Quick Summary: Everything, Everything is a super quick read about a teenage girl, Maddie, who cannot leave her house under any circumstances because of a rare disease. She has spent her entire life inside her house with only her mom and a nurse and her books for company. Maddie's brother and father were killed in an accident while she was just an infant, and shortly afterwards she was critically ill, resulting in her having to never leave the house again. When Olly moves in next door, Maddie realizes that she might not be content with staying inside forever. (Photo credit: Sara; check out her Meaningful Madness site)
My Take: Nicola Yoon does a great job with the difficult task of taking on a difficult issue, chronic illness, with a tender examination of all sides of the issue. Although Maddie could easily be both self-pitying and self-absorbed, Yoon shows her as a tender, compassionate teenager who loves her mother dearly but struggles to control the feelings she's developing for the boy next door. I love Maddie's characterization and the way Yoon crafts it; her journal entries and sketches in the book greatly enhance our understanding, and the text and online conversations between her and Olly show the contemporary nature of the novel while maintaining timeless motifs such as star-crossed love, the role of fate and choice, the impact of grief, and the challenges of coming of age.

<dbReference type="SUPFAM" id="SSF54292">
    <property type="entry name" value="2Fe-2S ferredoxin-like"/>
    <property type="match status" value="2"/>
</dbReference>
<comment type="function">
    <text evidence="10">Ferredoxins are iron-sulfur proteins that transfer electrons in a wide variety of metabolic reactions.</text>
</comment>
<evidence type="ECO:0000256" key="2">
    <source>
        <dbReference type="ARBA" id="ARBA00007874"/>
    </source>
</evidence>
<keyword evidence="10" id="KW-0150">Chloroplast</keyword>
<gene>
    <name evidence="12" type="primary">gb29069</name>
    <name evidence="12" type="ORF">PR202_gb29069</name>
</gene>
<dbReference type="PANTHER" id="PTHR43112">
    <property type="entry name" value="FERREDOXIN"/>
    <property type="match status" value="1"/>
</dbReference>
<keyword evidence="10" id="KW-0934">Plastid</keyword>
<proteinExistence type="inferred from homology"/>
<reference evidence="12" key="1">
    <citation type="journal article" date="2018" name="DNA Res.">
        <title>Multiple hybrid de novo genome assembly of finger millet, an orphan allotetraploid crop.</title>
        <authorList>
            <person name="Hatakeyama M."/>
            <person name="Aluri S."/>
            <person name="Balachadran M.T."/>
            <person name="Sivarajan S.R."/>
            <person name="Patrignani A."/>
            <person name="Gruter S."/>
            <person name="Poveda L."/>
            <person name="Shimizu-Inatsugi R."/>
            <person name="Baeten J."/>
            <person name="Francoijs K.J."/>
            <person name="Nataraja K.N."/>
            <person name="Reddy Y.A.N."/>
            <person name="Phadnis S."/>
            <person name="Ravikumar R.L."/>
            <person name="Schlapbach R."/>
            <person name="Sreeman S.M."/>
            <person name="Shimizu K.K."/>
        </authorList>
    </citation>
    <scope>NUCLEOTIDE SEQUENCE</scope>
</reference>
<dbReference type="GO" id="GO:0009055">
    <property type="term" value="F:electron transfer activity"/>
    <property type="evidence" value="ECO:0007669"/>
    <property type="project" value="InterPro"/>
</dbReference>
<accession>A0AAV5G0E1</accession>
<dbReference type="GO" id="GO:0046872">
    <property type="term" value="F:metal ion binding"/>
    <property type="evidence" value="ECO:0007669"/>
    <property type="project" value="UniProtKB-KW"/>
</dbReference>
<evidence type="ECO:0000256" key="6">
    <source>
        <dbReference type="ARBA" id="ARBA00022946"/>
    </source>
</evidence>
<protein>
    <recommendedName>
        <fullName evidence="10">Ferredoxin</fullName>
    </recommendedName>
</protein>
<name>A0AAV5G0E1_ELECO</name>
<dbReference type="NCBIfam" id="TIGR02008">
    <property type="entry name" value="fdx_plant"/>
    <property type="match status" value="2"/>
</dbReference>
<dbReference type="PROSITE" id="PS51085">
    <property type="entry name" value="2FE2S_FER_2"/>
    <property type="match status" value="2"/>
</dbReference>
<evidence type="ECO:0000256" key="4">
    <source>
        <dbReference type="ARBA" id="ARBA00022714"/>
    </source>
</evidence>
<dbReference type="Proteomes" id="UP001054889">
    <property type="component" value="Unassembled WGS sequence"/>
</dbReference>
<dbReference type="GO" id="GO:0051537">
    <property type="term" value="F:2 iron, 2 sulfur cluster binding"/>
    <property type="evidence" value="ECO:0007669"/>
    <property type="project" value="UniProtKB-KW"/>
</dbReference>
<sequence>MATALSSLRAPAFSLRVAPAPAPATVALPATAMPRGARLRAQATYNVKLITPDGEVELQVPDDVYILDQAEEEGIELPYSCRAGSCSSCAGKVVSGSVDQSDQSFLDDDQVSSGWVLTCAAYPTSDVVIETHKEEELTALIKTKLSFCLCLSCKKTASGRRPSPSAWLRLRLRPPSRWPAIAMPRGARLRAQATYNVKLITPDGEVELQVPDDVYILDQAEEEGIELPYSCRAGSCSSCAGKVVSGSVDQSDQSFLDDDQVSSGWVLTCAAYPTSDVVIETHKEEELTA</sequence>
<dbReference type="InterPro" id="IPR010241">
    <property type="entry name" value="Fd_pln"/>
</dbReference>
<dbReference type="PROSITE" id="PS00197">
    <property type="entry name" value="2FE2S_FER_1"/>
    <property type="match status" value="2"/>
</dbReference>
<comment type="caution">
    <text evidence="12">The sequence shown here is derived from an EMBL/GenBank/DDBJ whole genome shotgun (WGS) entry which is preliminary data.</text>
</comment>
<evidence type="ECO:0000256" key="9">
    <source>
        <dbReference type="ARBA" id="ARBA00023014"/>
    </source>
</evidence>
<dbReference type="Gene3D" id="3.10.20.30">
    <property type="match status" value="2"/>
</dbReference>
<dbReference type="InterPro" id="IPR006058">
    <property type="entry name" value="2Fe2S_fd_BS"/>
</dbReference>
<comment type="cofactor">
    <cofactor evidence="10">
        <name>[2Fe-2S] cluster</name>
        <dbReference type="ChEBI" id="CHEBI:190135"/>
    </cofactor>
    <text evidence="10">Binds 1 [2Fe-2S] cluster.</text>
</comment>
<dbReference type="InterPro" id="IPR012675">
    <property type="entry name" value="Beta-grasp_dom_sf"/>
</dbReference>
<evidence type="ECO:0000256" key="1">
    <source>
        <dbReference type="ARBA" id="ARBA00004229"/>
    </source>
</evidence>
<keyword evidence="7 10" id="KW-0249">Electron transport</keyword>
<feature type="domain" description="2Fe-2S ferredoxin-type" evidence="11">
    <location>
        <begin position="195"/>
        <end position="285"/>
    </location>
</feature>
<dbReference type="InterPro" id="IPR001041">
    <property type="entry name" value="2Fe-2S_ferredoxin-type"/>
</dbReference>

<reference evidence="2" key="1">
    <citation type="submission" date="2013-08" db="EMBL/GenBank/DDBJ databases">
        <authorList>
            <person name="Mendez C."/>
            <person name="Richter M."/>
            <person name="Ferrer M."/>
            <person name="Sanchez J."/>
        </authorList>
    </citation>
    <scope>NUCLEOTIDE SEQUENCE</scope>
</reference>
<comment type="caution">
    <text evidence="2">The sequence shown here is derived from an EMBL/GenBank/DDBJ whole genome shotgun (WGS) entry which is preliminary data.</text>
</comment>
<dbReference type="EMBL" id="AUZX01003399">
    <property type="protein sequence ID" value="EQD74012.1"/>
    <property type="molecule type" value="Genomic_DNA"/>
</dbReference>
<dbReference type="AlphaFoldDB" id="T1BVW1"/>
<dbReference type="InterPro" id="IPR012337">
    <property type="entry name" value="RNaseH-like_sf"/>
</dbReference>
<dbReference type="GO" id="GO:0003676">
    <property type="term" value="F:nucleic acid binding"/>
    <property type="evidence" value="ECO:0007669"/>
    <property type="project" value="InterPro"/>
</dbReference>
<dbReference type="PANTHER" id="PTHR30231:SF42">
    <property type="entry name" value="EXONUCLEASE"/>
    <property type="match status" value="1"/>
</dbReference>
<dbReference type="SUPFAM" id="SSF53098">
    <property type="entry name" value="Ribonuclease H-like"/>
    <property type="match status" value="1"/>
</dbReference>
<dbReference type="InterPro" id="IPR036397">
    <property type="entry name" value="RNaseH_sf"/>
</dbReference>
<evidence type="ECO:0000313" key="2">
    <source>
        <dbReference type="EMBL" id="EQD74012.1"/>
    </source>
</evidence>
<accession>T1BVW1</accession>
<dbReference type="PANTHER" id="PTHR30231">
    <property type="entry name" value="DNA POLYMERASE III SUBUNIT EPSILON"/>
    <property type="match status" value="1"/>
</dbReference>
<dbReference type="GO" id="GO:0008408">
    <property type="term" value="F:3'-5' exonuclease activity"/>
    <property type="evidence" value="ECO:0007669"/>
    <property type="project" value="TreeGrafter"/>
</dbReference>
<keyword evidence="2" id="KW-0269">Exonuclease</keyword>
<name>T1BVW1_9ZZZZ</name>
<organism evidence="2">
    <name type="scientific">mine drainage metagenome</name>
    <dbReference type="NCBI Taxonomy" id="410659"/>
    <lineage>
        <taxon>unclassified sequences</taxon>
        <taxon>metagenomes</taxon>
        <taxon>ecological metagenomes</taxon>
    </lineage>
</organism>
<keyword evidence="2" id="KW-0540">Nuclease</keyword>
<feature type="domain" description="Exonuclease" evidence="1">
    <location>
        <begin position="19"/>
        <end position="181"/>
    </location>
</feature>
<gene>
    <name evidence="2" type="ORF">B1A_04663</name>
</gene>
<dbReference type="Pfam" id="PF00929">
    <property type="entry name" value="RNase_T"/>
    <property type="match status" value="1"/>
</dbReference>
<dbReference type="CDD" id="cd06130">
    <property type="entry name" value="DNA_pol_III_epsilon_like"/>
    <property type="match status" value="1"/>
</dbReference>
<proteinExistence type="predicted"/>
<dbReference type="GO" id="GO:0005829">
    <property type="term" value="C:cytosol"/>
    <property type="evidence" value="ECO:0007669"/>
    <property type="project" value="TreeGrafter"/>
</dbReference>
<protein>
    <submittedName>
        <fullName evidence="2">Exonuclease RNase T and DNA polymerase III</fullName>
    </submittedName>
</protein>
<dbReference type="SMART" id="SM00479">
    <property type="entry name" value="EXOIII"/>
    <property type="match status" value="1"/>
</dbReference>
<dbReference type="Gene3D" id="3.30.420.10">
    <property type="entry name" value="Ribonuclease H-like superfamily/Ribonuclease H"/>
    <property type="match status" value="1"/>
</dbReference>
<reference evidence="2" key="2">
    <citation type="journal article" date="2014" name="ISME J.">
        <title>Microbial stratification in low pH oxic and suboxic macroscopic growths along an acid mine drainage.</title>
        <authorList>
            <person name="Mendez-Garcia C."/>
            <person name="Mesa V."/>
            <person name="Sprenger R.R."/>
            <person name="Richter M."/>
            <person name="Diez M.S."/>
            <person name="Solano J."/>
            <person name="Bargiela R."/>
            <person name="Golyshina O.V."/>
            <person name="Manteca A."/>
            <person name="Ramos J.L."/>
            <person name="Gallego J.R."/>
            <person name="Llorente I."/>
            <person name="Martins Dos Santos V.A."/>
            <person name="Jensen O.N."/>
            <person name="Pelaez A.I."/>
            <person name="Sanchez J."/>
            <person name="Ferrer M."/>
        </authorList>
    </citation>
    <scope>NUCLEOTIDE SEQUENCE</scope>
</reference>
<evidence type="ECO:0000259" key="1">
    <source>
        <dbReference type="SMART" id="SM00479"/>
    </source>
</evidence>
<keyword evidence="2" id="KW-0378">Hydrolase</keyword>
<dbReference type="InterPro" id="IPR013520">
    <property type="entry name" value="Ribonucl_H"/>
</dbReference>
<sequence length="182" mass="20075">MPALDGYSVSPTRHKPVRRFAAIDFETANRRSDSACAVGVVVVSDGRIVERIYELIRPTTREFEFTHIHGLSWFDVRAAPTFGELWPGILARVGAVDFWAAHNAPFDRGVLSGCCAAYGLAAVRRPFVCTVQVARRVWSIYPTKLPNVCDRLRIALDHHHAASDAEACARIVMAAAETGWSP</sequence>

My conclusion: Although this kind of romance book is not often my favorite style, I couldn't help but love Maddie and her tender relationships with her mother, her nurse, and Olly. The way that Yoon showed Maddie's struggle to maintain optimism and control in the face of such difficult circumstances makes Maddie so relatable. I loved how fast the book moved and how swept up it made me feel. 4/5 stars.
"Sometimes you do things for the right reasons and sometimes for the wrong ones and sometimes it’s impossible to tell the difference." - This story really highlights how you can love someone dearly and still manage to make lots of choices that hurt that person.
"My heart is too bruised and I want to keep the pain as a reminder. I don't want sunlight on it. I don't want it to heal. Because if it does, I might be tempted to use it again." - I love how this novel has a unique plot and characters while demonstrating at the same time a rather classic depiction of teenage love with all its glory and pain.
What I added to my TBR list: I had read and loved both Jenni's and Sara's picks. Jen's pick, When Dimple Met Rishi by Sandhya Menon, sounds awesome! The premise, navigating arranged marriage, is compelling, and the opposing nature of the two main characters sounds fascinating.